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gamefu91's avatar

How can I develop proper English accent?

Asked by gamefu91 (591points) January 9th, 2011

Their are so many English accents.Which is the correct one? Or which is the proper or most widely used accent? Is it received pronunciation? British accent? Received Pronunciation? Neutral accent?
And how can I develop that accent? Do I only have to learn pronouncing words properly according to that accent or I will have to do something else too? How to correct pronunciation? I don’t know how to do that from a dictionary.
I am from India and cannot find such English speakers to talk to and practice.What else would you suggest?

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10 Answers

Mamradpivo's avatar

From your ability to assign a ton of topics to this question, I can only assume that your English proficiency is better than you expect. The only way you can perfect an accent is from practice. I’m currently learning a non-English language (Nederlands) and running into similar obstacles, so I’d be more than happy to communicate with you in any way that you like.

Shoot me a message here or seek me out on my profile and let’s chat. Thanks.

flutherother's avatar

I wouldn’t worry about accents, there are so many of them in the United Kingdom. Concentrate on vocabulary and grammer. You can get some tips on pronunciation on the BBC website but it is something you can only begin to learn once you are in the UK (or the US)

mammal's avatar

watch British dramas

Austinlad's avatar

Marry Harple. No wait, that job is taken!

Seelix's avatar

I wouldn’t worry too much about accent either. Personally, I love the natural accent that East Indian people have when speaking English. But if you want to develop one besides the one that comes naturally to you, I’d personally go with either Received Pronunciation or General American.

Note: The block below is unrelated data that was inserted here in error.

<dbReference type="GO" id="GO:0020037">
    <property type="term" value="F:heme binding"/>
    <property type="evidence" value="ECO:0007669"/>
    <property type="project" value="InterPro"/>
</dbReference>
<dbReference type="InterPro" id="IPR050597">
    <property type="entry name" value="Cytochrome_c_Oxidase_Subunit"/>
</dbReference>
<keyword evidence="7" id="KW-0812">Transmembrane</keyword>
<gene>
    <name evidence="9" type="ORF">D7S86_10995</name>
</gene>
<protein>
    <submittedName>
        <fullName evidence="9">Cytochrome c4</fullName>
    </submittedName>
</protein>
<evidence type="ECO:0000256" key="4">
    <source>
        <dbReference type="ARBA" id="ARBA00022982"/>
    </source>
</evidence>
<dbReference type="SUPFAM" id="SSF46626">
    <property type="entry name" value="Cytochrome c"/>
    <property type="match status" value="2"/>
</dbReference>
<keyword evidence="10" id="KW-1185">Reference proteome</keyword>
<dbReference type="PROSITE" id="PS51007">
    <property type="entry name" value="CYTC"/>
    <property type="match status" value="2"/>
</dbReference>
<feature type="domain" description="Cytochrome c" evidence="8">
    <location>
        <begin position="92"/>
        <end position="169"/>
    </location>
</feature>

Both are accents that are commonly used on British and American TV respectively, so if you can’t find anyone to speak with in person, you can either watch TV broadcasts or listen to some British or US audiobooks. Listening to audiobooks while reading the physical text simultaneously is a great way to improve pronunciation.

janbb's avatar

The “proper” English accent is the one used by BBC in former years. If you are really keen to acquire it, try listening to and imitating old broadcasts or radio plays. However, many regional accents have always existed and are highly acceptable now – even on the BBC.

cookieman's avatar

My wife came to the US speaking both Italian and Spanish. Her immediate family didn’t speak English, so they sat her in front of Sesame Street to learn English.

She has no distinguishable accent (although she does sound like Big Bird).

anartist's avatar

@janbb got there first—and taught me something new, that the BBC has modified pronunciation standards somewhat in recent years.

janbb's avatar

@anartist Yes, you’ll often hear a Welsh, Northern or Scottish accent on a BBC reporter now which you neve would have before.

sakura's avatar

The BBC accent or recieved pronounciation (RP) accent- the accent the queen has was originally an accent from a particular region in the UK it was seen as the’proper’ way to talk as this is how the royal family spoke, therefore ‘proper’ however people view different accents with differing opinions-

Many people have negative stereo types about certain accents and some have false idolisation of RP even though it was originally an accent in it own right!

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